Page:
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Imagine you’re at home, watching TV with your spouse. Without warning, armed men wearing balaclavas smash through your front door with a battering ram. They throw a “flash-bang” grenade into the hallway. It explodes with an ear-shattering force, and spews a disorienting plume of smoke and sparks. The intruders yell “Police! Don’t move!” and charge in with their semi-automatic rifles pointed at you. They order you to the floor and handcuff you.

What you’ve just experienced is what police in Canada call a dynamic entry. That euphemism hardly describes the violence of this tactic. And now there is reason to worry that some police forces are reflexively using it to execute search warrants related to drug crimes and are no longer even bothering to consider their legal obligation to knock and announce their presence.

Last month in Ottawa, a 23-year-old man fell 12 stories to his death when the Ottawa Police Service sent a tactical unit to smash their way into his parents’ apartment.

At the time, Anthony Aust was out on bail on charges of drug and gun possession related to a traffic stop. He was confined to the apartment with a GPS ankle monitor. His mother says he was suffering from depression.

The Ontario Special Investigations Unit is looking into the death. The police had a warrant and may have had good reason to visit Mr. Aust’s home. But were they justified in using the violent dynamic entry? It’s not clear that anyone in the apartment posed a risk that justified it.

More troubling still, the incident comes on the heels of a court ruling that found Ottawa police have been routinely executing search warrants with SWAT-team tactics, without considering other, less violent approaches.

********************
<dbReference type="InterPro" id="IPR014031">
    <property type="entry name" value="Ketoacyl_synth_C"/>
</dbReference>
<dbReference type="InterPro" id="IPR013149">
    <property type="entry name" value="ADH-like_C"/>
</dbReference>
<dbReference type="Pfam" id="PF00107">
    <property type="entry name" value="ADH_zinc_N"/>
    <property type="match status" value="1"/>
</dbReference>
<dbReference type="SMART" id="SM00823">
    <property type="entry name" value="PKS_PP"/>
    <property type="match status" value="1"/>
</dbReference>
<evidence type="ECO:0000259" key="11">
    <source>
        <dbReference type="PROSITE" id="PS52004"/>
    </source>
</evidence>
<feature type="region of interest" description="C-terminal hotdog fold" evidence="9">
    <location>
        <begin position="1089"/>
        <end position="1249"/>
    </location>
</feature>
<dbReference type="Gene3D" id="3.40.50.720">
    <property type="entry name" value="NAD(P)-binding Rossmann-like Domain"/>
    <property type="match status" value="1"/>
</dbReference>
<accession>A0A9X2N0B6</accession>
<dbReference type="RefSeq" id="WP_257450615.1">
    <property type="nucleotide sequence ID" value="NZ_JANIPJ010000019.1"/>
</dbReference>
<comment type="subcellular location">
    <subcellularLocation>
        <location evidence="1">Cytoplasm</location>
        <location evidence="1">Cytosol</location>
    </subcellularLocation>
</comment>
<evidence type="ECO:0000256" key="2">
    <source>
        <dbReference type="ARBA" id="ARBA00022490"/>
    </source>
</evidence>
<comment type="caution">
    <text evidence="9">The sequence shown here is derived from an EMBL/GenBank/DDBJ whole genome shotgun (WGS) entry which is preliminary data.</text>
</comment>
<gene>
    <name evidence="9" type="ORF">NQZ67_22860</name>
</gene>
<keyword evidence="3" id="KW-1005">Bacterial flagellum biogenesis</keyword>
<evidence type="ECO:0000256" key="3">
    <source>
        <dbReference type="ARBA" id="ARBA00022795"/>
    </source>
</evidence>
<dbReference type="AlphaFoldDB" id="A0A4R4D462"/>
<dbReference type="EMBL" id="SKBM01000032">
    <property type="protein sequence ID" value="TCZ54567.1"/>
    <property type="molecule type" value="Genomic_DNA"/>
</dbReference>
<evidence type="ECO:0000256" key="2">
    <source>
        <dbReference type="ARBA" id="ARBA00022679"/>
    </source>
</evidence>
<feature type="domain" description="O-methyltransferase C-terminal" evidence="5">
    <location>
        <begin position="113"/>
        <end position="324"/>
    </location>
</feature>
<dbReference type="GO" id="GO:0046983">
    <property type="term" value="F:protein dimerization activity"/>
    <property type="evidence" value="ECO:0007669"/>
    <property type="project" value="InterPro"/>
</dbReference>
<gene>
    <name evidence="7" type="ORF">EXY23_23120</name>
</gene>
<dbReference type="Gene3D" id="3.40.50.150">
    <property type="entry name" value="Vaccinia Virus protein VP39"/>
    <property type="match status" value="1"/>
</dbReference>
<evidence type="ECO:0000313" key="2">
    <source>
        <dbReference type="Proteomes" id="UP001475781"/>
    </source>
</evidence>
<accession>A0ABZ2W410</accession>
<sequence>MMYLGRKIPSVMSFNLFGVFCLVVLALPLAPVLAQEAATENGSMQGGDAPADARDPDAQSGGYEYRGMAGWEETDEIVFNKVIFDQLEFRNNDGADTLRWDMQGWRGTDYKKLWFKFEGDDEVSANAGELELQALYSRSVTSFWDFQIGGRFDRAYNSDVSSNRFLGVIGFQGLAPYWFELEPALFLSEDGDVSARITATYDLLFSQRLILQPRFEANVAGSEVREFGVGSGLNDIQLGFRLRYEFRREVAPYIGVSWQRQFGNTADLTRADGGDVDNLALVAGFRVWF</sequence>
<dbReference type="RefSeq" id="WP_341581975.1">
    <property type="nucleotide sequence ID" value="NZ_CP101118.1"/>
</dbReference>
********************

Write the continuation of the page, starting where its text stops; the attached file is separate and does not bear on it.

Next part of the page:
The incident described at the start of this editorial happened in Ottawa in 2016, when police were looking for drugs they believed were stashed in a suburban home by the daughter of the unwitting owners.

Last February, an Ontario Superior Court justice ruled that the use of a dynamic entry in that case violated the constitutional right “to be secure against unreasonable search or seizure.”

Ottawa police argued in court that they needed the element of violent surprise to protect officers’ safety, and to prevent evidence from being disposed of.

Indeed, Canadian courts, all the way up to the Supreme Court, have upheld the right of police to use dynamic entries – when the situation clearly calls for it.

But the judge in the Ottawa case ruled that there was no evidence the police ever considered anything other than going in heavy. One officer testified that Ottawa police always use a dynamic entry unless there is “zero risk” of resistance or destruction of evidence – a policy that excludes any other form of entry.

That’s not how it’s supposed to work in Canada. The law clearly says police must knock and announce their presence as their primary way of executing a search warrant, and should only resort to dynamic entries when there is real evidence someone may be armed on the other side of the door or that the evidence is at a high risk of being destroyed.

In the United States, dramatic door-busting raids occur by the tens of thousands each year. Surprised and confused residents often fire back. People die. The death of Breonna Taylor this year led to a justified outrage against what in the U.S. are called no-knock warrants.

But at least in the U.S., police need to get a warrant before they use a no-knock entry. In Canada, judges grant search warrants based on a reasonable belief a crime has been committed, but it’s the police themselves who decide whether to knock or bust their way in.

There is no way of knowing how many dynamic entries are executed each year in Canada or where they’re taking place. Given recent incidents, it may be time for Parliament to amend the Criminal Code so police must first obtain a judge’s approval to use a dynamic entry.

It is an ancient legal maxim that a person’s home is their castle – “the final refuge and safe haven for all Canadians,” as one Supreme Court ruling put it.

There will be times police need to execute a warrant by means of what is in effect a home invasion. But if Canadian police are making that their first resort rather than their last, they are acting like American police – and taking this country in the wrong direction.

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